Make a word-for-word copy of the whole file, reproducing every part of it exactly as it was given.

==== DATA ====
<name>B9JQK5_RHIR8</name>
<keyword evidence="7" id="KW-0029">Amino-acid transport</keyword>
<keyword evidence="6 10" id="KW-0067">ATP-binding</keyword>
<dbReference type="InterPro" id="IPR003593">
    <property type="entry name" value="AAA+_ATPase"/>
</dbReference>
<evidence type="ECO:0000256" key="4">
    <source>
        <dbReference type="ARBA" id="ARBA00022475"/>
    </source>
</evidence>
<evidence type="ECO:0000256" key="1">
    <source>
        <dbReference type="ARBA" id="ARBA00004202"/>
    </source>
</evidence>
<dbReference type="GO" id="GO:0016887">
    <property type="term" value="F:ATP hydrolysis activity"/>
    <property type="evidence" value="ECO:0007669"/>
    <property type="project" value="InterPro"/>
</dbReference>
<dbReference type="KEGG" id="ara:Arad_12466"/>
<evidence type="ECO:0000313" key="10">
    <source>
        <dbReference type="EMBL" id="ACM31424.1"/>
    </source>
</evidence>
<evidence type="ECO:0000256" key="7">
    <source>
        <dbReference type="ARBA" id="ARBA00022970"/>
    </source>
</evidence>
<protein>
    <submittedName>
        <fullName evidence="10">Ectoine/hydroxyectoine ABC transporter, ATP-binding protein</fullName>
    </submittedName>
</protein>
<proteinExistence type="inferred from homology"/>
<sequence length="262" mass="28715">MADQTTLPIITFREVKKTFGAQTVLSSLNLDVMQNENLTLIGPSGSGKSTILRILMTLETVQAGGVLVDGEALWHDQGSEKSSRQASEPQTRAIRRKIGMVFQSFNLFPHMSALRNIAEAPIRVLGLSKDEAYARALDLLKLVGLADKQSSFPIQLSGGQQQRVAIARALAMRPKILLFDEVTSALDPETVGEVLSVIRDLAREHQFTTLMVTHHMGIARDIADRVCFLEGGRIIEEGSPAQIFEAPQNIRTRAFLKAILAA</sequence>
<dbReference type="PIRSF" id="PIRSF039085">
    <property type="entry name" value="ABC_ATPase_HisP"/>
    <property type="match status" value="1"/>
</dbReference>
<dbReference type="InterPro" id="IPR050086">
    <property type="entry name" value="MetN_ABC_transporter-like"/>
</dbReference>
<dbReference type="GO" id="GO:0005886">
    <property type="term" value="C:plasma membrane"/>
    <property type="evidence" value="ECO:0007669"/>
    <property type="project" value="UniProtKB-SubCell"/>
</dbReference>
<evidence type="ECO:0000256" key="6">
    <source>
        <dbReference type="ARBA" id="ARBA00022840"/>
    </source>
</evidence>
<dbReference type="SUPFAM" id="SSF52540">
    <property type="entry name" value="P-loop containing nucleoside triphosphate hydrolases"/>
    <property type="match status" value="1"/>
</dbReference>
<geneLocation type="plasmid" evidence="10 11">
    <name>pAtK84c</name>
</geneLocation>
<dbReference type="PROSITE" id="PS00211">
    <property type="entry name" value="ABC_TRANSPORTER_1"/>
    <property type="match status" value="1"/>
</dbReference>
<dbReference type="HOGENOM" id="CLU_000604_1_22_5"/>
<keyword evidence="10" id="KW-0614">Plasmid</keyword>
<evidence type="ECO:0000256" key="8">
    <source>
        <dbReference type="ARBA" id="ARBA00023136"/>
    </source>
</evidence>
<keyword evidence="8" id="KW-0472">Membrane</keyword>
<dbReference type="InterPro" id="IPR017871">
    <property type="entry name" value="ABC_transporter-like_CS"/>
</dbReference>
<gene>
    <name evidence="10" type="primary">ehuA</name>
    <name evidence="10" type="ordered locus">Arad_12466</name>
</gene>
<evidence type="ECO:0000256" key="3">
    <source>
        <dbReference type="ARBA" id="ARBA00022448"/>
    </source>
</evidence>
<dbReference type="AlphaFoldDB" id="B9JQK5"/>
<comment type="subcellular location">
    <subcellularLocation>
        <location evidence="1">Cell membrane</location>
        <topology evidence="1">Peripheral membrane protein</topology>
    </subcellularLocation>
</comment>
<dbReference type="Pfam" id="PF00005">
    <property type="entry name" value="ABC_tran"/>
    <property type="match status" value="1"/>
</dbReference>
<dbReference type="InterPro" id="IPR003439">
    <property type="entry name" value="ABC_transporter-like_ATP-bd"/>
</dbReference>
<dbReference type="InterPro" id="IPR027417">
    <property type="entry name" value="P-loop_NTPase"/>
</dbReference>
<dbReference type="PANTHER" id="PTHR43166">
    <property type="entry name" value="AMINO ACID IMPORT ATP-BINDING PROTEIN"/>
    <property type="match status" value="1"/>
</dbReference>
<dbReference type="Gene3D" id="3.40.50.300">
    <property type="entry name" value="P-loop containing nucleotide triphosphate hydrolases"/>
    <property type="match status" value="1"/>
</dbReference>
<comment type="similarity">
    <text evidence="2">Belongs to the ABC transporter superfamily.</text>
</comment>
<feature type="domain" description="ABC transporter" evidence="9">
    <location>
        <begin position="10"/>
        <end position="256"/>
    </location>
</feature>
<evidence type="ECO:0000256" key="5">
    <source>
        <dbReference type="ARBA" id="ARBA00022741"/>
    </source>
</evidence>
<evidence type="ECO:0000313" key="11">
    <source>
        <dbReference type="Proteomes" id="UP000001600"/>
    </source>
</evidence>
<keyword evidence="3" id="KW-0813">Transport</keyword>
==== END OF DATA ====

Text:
<name>B9JQK5_RHIR8</name>
<keyword evidence="7" id="KW-0029">Amino-acid transport</keyword>
<keyword evidence="6 10" id="KW-0067">ATP-binding</keyword>
<dbReference type="InterPro" id="IPR003593">
    <property type="entry name" value="AAA+_ATPase"/>
</dbReference>
<evidence type="ECO:0000256" key="4">
    <source>
        <dbReference type="ARBA" id="ARBA00022475"/>
    </source>
</evidence>
<evidence type="ECO:0000256" key="1">
    <source>
        <dbReference type="ARBA" id="ARBA00004202"/>
    </source>
</evidence>
<dbReference type="GO" id="GO:0016887">
    <property type="term" value="F:ATP hydrolysis activity"/>
    <property type="evidence" value="ECO:0007669"/>
    <property type="project" value="InterPro"/>
</dbReference>
<dbReference type="KEGG" id="ara:Arad_12466"/>
<evidence type="ECO:0000313" key="10">
    <source>
        <dbReference type="EMBL" id="ACM31424.1"/>
    </source>
</evidence>
<evidence type="ECO:0000256" key="7">
    <source>
        <dbReference type="ARBA" id="ARBA00022970"/>
    </source>
</evidence>
<protein>
    <submittedName>
        <fullName evidence="10">Ectoine/hydroxyectoine ABC transporter, ATP-binding protein</fullName>
    </submittedName>
</protein>
<proteinExistence type="inferred from homology"/>
<sequence length="262" mass="28715">MADQTTLPIITFREVKKTFGAQTVLSSLNLDVMQNENLTLIGPSGSGKSTILRILMTLETVQAGGVLVDGEALWHDQGSEKSSRQASEPQTRAIRRKIGMVFQSFNLFPHMSALRNIAEAPIRVLGLSKDEAYARALDLLKLVGLADKQSSFPIQLSGGQQQRVAIARALAMRPKILLFDEVTSALDPETVGEVLSVIRDLAREHQFTTLMVTHHMGIARDIADRVCFLEGGRIIEEGSPAQIFEAPQNIRTRAFLKAILAA</sequence>
<dbReference type="PIRSF" id="PIRSF039085">
    <property type="entry name" value="ABC_ATPase_HisP"/>
    <property type="match status" value="1"/>
</dbReference>
<dbReference type="InterPro" id="IPR050086">
    <property type="entry name" value="MetN_ABC_transporter-like"/>
</dbReference>
<dbReference type="GO" id="GO:0005886">
    <property type="term" value="C:plasma membrane"/>
    <property type="evidence" value="ECO:0007669"/>
    <property type="project" value="UniProtKB-SubCell"/>
</dbReference>
<evidence type="ECO:0000256" key="6">
    <source>
        <dbReference type="ARBA" id="ARBA00022840"/>
    </source>
</evidence>
<dbReference type="SUPFAM" id="SSF52540">
    <property type="entry name" value="P-loop containing nucleoside triphosphate hydrolases"/>
    <property type="match status" value="1"/>
</dbReference>
<geneLocation type="plasmid" evidence="10 11">
    <name>pAtK84c</name>
</geneLocation>
<dbReference type="PROSITE" id="PS00211">
    <property type="entry name" value="ABC_TRANSPORTER_1"/>
    <property type="match status" value="1"/>
</dbReference>
<dbReference type="HOGENOM" id="CLU_000604_1_22_5"/>
<keyword evidence="10" id="KW-0614">Plasmid</keyword>
<evidence type="ECO:0000256" key="8">
    <source>
        <dbReference type="ARBA" id="ARBA00023136"/>
    </source>
</evidence>
<keyword evidence="8" id="KW-0472">Membrane</keyword>
<dbReference type="InterPro" id="IPR017871">
    <property type="entry name" value="ABC_transporter-like_CS"/>
</dbReference>
<gene>
    <name evidence="10" type="primary">ehuA</name>
    <name evidence="10" type="ordered locus">Arad_12466</name>
</gene>
<evidence type="ECO:0000256" key="3">
    <source>
        <dbReference type="ARBA" id="ARBA00022448"/>
    </source>
</evidence>
<dbReference type="AlphaFoldDB" id="B9JQK5"/>
<comment type="subcellular location">
    <subcellularLocation>
        <location evidence="1">Cell membrane</location>
        <topology evidence="1">Peripheral membrane protein</topology>
    </subcellularLocation>
</comment>
<dbReference type="Pfam" id="PF00005">
    <property type="entry name" value="ABC_tran"/>
    <property type="match status" value="1"/>
</dbReference>
<dbReference type="InterPro" id="IPR003439">
    <property type="entry name" value="ABC_transporter-like_ATP-bd"/>
</dbReference>
<dbReference type="InterPro" id="IPR027417">
    <property type="entry name" value="P-loop_NTPase"/>
</dbReference>
<dbReference type="PANTHER" id="PTHR43166">
    <property type="entry name" value="AMINO ACID IMPORT ATP-BINDING PROTEIN"/>
    <property type="match status" value="1"/>
</dbReference>
<dbReference type="Gene3D" id="3.40.50.300">
    <property type="entry name" value="P-loop containing nucleotide triphosphate hydrolases"/>
    <property type="match status" value="1"/>
</dbReference>
<comment type="similarity">
    <text evidence="2">Belongs to the ABC transporter superfamily.</text>
</comment>
<feature type="domain" description="ABC transporter" evidence="9">
    <location>
        <begin position="10"/>
        <end position="256"/>
    </location>
</feature>
<evidence type="ECO:0000256" key="5">
    <source>
        <dbReference type="ARBA" id="ARBA00022741"/>
    </source>
</evidence>
<evidence type="ECO:0000313" key="11">
    <source>
        <dbReference type="Proteomes" id="UP000001600"/>
    </source>
</evidence>
<keyword evidence="3" id="KW-0813">Transport</keyword>